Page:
Experts are seeing a bright future for cancer treatment in big animals after a 730-pound pig was successfully treated for lymphoma, Reuters reports. When 4-year-old Nemo, a pet, was diagnosed with B-cell lymphoma, a type of blood cancer, researchers at Cornell gave his owner a warning: They knew of no pig that had undergone cancer treatment. But owner George Goldner told them to use what they knew about dogs and humans to take care of his pet.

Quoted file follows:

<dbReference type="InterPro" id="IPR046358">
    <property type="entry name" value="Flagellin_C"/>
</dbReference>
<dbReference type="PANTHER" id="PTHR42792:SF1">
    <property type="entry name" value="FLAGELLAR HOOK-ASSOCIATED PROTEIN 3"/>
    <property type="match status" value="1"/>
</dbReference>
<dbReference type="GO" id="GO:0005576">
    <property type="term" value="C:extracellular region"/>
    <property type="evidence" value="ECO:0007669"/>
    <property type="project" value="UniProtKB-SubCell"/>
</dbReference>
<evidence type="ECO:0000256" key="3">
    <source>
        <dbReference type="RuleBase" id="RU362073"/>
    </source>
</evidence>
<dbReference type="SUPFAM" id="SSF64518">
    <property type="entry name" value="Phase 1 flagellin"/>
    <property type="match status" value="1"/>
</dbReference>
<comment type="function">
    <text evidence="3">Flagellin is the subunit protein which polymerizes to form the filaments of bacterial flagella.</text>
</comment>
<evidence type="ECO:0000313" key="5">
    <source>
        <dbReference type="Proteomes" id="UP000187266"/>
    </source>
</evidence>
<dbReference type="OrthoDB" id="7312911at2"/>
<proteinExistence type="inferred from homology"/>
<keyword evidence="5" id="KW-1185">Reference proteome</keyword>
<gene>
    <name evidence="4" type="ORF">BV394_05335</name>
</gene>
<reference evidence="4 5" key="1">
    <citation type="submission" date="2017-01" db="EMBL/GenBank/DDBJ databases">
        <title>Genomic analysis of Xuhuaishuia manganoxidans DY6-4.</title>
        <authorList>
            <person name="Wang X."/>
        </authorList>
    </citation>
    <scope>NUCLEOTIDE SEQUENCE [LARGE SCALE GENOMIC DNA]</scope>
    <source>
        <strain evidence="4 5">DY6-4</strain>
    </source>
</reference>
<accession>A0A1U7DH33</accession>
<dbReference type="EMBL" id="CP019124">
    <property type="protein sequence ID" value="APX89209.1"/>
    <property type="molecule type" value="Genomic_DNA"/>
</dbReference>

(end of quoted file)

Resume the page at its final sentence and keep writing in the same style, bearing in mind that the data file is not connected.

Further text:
Cost was no issue, Goldner said, though it costs up to $5,000 to treat a golden retriever—and they're about a seventh of Nemo's size. One challenge for doctors administering chemotherapy was reaching Nemo's veins, due to pigs' thick necks. To do so, they inserted a metal port behind his ear; a catheter reached his jugular vein. Now, he's apparently in remission. "Before when large animals were diagnosed with cancer, it was pretty much impossible to treat them," says a doctor involved. "Now we have a model to base it on." Meanwhile, Nemo has become a "big star" at the animal hospital.